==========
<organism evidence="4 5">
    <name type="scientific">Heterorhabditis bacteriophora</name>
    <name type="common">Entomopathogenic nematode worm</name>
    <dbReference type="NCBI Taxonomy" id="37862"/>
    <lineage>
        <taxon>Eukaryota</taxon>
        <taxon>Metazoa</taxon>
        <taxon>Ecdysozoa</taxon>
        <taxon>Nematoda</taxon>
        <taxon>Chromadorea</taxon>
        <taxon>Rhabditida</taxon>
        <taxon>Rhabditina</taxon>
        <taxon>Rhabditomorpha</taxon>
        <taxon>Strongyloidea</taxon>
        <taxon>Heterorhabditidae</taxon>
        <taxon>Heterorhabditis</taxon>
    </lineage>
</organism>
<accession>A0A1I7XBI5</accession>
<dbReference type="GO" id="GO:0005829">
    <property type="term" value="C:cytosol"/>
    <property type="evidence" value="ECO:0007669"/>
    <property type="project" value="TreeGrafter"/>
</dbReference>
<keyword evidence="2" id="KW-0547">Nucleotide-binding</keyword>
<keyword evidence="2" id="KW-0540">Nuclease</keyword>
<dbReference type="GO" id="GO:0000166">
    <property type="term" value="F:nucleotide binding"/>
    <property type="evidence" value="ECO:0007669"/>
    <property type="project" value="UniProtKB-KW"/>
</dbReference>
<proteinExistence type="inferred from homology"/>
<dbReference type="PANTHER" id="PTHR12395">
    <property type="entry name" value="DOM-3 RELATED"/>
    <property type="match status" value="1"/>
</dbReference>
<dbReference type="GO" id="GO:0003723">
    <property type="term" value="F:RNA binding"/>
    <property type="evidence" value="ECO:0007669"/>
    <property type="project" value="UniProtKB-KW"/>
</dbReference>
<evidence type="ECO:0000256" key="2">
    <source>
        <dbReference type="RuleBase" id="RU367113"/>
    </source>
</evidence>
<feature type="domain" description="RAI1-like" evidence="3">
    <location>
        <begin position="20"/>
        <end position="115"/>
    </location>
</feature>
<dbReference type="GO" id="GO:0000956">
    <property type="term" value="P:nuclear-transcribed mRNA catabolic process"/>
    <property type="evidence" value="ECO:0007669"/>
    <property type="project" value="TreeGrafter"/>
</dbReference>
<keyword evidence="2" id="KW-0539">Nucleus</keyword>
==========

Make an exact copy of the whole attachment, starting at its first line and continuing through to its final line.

<organism evidence="4 5">
    <name type="scientific">Heterorhabditis bacteriophora</name>
    <name type="common">Entomopathogenic nematode worm</name>
    <dbReference type="NCBI Taxonomy" id="37862"/>
    <lineage>
        <taxon>Eukaryota</taxon>
        <taxon>Metazoa</taxon>
        <taxon>Ecdysozoa</taxon>
        <taxon>Nematoda</taxon>
        <taxon>Chromadorea</taxon>
        <taxon>Rhabditida</taxon>
        <taxon>Rhabditina</taxon>
        <taxon>Rhabditomorpha</taxon>
        <taxon>Strongyloidea</taxon>
        <taxon>Heterorhabditidae</taxon>
        <taxon>Heterorhabditis</taxon>
    </lineage>
</organism>
<accession>A0A1I7XBI5</accession>
<dbReference type="GO" id="GO:0005829">
    <property type="term" value="C:cytosol"/>
    <property type="evidence" value="ECO:0007669"/>
    <property type="project" value="TreeGrafter"/>
</dbReference>
<keyword evidence="2" id="KW-0547">Nucleotide-binding</keyword>
<keyword evidence="2" id="KW-0540">Nuclease</keyword>
<dbReference type="GO" id="GO:0000166">
    <property type="term" value="F:nucleotide binding"/>
    <property type="evidence" value="ECO:0007669"/>
    <property type="project" value="UniProtKB-KW"/>
</dbReference>
<proteinExistence type="inferred from homology"/>
<dbReference type="PANTHER" id="PTHR12395">
    <property type="entry name" value="DOM-3 RELATED"/>
    <property type="match status" value="1"/>
</dbReference>
<dbReference type="GO" id="GO:0003723">
    <property type="term" value="F:RNA binding"/>
    <property type="evidence" value="ECO:0007669"/>
    <property type="project" value="UniProtKB-KW"/>
</dbReference>
<evidence type="ECO:0000256" key="2">
    <source>
        <dbReference type="RuleBase" id="RU367113"/>
    </source>
</evidence>
<feature type="domain" description="RAI1-like" evidence="3">
    <location>
        <begin position="20"/>
        <end position="115"/>
    </location>
</feature>
<dbReference type="GO" id="GO:0000956">
    <property type="term" value="P:nuclear-transcribed mRNA catabolic process"/>
    <property type="evidence" value="ECO:0007669"/>
    <property type="project" value="TreeGrafter"/>
</dbReference>
<keyword evidence="2" id="KW-0539">Nucleus</keyword>